The effect of arcuate keratotomy on shifting the axis of the astigmatism postoperatively was analyzed by the method of Retzlaff, Paden and Ferrell.26 Of the 193 eyes (28%) that had residual astigmatism following the procedure, only 3% had a shift in axis of greater than 15o. Vector analysis of the effect of the arcuate keratotomy procedure on the magnitude and direction of the preoperative astigmatism is depicted in Figure 5. The 148 eyes with more than +0.75 D of astigmatism following the

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procedure are shown by location of the astigmatism, for each axis group and broken out by those requiring a single incision arcuate keratotomy or two arcuate incisions.

For those eyes that received a single keratotomy incision, the against-the-rule (ATR) group (n=91), had preoperative cylinders averaging +1.29D (± 0.36 standard deviation, S.D.). The induced astigmatism from the surgery is illustrated in the center circle by a with-the-rule (WTR) shift of +1.04 D, (± 0.41 S.D.) with residual astigmatism of +0.74 D (± 0.35 S.D.) in the ATR direction. The WTR group (n=13) averaged +1.21 D (±0.32 S.D.) of preoperative cylinder, +0.96 D (± 0.65 S.D.) of surgically-induced cylinder and a resulting cylinder of +0.75 D (±0.40 S.D.). The left oblique (LO) group (n=9) preoperatively averaged +1.08D, (± 0.33 S.D.) with surgically induced cylinder in the right oblique (RO) direction of +0.73 D, (±0.57 S.D.) for a resulting cylinder of +0.69 D (±0.30 S.D.). The RO group (n=4) averaged +1.13D (± 0.43 S.D.) preoperatively, with surgically induced cylinder in the LO direction and to a lesser extent in the ATR direction (+0.74D ±0.38) with a net result of +0.63D (± 0.25 S.D.).

For those eyes that received two keratotomy incisions, the ATR group (n=25), had preoperative cylinders averaging +2.68 D (± 0.88 S.D.). The induced astigmatism from the surgery equalled + 2.19 D, (±1.02 S.D.). The ATR group had their astigmatism reduced by 60% to +1.06 D (± 0.47 S.D.) in the ATR direction. The WTR group (n=5) averaged +3.05 D (± 0.95 S.D.) of preoperative cylinder, +2.28 D (±1.35 S.D.) of surgically-induced cylinder in the ATR direction with a resulting cylinder of +1.2 D (±0.44 S.D.) in the WTR direction. The LO group (n=1) had +3 D (±0 S. D.) preoperatively, with surgically induced cylinder in the RO direction of+2.05 D (±0 S. D.), for a residual astigmatism of +0.75 D (±0 S. D.) in the LO position. There were

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no cases in the RO group. In all cases of residual astigmatism, the procedure more than halved the preexisting cylinder, without reversing it. The results of pre and postoperative topographic analysis have been previously published13 and will not be addressed in this report.

The list of preexisting ocular conditions in this series are shown in Table 1. Of the remaining 11% of eyes that did not achieve uncorrected vision of 20/40 or better, all but 26 cases had an improvement of two lines or more of vision from their preoperative levels. Those cases that lost more than one line of postoperative best-corrected visual acuity had preexisting ocular disease as follows: 2 retinal buckling procedures for retinal detachment with preexisting macular cellophane, 6 refractive amblyopes, 2 optic neuritis, 4 age-related macular degeneration (ARMD), 4 macular holes, 1 branch vein occlusion, 1 prior vitrectomy with macular traction, 1 cystoid macular edema (CME), 2 corneal dystrophy, and 3 prior trabeculectomy for chronic open angle glaucoma.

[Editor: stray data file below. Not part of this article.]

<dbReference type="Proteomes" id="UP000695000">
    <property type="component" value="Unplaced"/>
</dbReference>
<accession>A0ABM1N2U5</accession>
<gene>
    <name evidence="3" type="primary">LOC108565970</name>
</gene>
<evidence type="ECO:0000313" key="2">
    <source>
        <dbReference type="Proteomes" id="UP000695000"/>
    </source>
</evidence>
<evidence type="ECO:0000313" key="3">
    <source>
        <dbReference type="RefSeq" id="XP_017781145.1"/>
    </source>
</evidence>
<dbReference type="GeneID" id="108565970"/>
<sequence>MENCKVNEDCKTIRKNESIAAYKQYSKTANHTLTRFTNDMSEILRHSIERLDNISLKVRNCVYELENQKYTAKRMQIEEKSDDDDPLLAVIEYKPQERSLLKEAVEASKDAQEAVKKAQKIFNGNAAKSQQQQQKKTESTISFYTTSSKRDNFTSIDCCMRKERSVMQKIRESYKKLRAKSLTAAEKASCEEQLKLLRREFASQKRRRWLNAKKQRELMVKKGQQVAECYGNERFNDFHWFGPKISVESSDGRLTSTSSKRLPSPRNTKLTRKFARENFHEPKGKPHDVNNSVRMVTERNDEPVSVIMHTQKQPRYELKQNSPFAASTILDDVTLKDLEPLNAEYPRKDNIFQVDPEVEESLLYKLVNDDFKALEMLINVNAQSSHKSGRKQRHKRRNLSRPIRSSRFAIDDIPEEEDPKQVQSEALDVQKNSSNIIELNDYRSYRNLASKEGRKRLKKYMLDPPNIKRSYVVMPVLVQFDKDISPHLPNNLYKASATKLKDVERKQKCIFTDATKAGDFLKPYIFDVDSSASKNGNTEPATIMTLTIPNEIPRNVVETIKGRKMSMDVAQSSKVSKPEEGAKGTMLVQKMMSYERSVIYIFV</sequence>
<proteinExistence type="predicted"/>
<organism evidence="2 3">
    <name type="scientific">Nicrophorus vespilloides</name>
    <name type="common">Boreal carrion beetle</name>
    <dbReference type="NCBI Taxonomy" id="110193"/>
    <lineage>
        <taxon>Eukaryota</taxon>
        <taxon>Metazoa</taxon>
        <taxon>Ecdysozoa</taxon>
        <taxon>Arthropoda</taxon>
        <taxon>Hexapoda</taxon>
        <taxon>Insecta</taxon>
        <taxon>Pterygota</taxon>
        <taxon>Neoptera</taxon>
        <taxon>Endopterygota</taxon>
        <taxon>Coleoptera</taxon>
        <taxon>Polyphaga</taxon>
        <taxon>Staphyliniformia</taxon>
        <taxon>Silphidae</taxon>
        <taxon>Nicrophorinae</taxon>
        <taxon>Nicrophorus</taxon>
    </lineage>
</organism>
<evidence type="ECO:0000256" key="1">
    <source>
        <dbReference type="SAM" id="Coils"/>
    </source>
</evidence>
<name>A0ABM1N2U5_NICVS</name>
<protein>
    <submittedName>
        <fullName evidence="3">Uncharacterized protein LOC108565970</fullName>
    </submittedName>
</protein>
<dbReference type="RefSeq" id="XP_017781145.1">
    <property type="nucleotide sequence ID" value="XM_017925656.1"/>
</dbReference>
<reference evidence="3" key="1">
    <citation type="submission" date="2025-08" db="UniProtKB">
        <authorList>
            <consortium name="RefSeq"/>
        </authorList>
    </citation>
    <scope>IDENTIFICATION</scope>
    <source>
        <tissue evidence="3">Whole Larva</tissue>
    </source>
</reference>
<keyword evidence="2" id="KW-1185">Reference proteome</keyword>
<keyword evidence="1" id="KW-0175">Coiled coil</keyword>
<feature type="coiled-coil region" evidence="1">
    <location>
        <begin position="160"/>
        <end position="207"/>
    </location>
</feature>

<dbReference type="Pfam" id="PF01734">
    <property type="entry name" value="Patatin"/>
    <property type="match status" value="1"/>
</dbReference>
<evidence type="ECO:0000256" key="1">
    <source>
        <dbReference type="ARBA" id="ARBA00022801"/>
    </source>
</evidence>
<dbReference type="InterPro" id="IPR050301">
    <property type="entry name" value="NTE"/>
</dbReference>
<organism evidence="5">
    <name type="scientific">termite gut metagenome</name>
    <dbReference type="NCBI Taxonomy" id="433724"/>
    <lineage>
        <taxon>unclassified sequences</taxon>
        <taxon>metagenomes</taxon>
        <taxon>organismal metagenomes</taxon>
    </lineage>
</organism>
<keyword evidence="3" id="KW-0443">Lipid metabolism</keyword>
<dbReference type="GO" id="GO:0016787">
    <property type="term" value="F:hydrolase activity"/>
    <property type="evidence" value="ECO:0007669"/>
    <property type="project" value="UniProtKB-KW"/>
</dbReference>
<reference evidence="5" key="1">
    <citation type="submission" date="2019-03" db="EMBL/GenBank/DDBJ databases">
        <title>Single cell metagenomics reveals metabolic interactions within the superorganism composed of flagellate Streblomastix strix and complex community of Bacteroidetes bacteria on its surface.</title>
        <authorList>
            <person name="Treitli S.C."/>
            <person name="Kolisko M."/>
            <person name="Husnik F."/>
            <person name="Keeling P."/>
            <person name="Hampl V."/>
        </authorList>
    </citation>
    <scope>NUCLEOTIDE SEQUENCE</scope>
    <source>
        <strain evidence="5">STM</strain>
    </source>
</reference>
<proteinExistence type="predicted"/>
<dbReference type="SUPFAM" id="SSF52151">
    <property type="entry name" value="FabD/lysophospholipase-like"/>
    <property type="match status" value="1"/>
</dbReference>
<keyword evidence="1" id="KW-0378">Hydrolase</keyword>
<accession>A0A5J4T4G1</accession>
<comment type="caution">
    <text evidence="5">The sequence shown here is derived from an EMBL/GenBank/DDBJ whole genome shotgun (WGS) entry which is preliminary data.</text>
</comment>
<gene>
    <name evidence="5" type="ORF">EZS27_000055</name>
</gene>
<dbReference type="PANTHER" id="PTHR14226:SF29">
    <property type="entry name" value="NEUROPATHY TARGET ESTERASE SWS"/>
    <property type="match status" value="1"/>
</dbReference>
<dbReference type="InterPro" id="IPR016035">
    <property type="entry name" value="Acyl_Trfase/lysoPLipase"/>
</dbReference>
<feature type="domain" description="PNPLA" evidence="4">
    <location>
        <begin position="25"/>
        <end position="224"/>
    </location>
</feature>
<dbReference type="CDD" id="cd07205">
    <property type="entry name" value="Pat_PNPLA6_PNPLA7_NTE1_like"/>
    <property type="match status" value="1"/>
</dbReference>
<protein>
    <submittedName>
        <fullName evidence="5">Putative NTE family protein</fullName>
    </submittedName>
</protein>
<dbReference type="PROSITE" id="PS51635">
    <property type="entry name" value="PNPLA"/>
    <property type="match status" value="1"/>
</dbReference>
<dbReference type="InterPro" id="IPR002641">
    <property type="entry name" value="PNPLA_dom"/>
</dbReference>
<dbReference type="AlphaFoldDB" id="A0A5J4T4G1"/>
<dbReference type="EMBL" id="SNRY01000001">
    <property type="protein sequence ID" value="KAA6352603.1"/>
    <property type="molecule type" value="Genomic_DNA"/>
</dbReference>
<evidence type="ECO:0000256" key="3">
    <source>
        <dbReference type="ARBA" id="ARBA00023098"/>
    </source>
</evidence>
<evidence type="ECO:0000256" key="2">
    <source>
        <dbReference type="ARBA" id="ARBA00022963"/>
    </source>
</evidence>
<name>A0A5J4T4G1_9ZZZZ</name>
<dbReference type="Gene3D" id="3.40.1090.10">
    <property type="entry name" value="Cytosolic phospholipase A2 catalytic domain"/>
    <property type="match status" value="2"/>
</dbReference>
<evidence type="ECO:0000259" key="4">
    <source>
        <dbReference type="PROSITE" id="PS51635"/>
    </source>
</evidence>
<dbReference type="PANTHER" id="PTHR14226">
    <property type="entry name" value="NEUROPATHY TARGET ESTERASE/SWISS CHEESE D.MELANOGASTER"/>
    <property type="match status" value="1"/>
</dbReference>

Postoperative complications are listed in Table 2. CME occurred in 3 eyes, as defined by loss of two or more lines of visual acuity and documented by intravenous fluorescein angiography. All three cases of CME resolved with treatment. Capsular fibrosis occurred in 48 eyes. YAG laser capsulotomy was performed in those cases where visual acuity was impaired to less than 20/40. The earliest procedure was performed at 3 months and the latest at 2 years (6.9%). There were no post YAG complications. There were no cases of irregular astigmatism, postoperative synechiae, iritis, wound leakage or uveal prolapse.

The most serious complication of surgery was one case of endophthalmitis diagnosed on postoperative day five (an incidence of 0.14%). This occurred during a

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period when three additional cases of endophthalmitis were diagnosed in nonstudy patients in the same facility. The causative organism was Morganella morgannii in this and one of the other nonstudy patients. The source was determined after a thorough infectious disease evaluation to be a contaminated prep solution. The patient was treated with vitrectomy and intravitreal antibiotics, and recovered 20/30 uncorrected visual acuity.

The level of patient satisfaction with their postoperative visual acuity was quite high, with 93% very satisfied with their surgical result. As expected, those with the poorest surgical outcomes were not satisfied with their visual outcome (6%). The majority of patients (87%) were able to function without spectacle correction for distance, 29% required reading glasses only and 21% were able to read without glasses. All patients were able to return to normal activities within twenty-four hours of undergoing the procedure.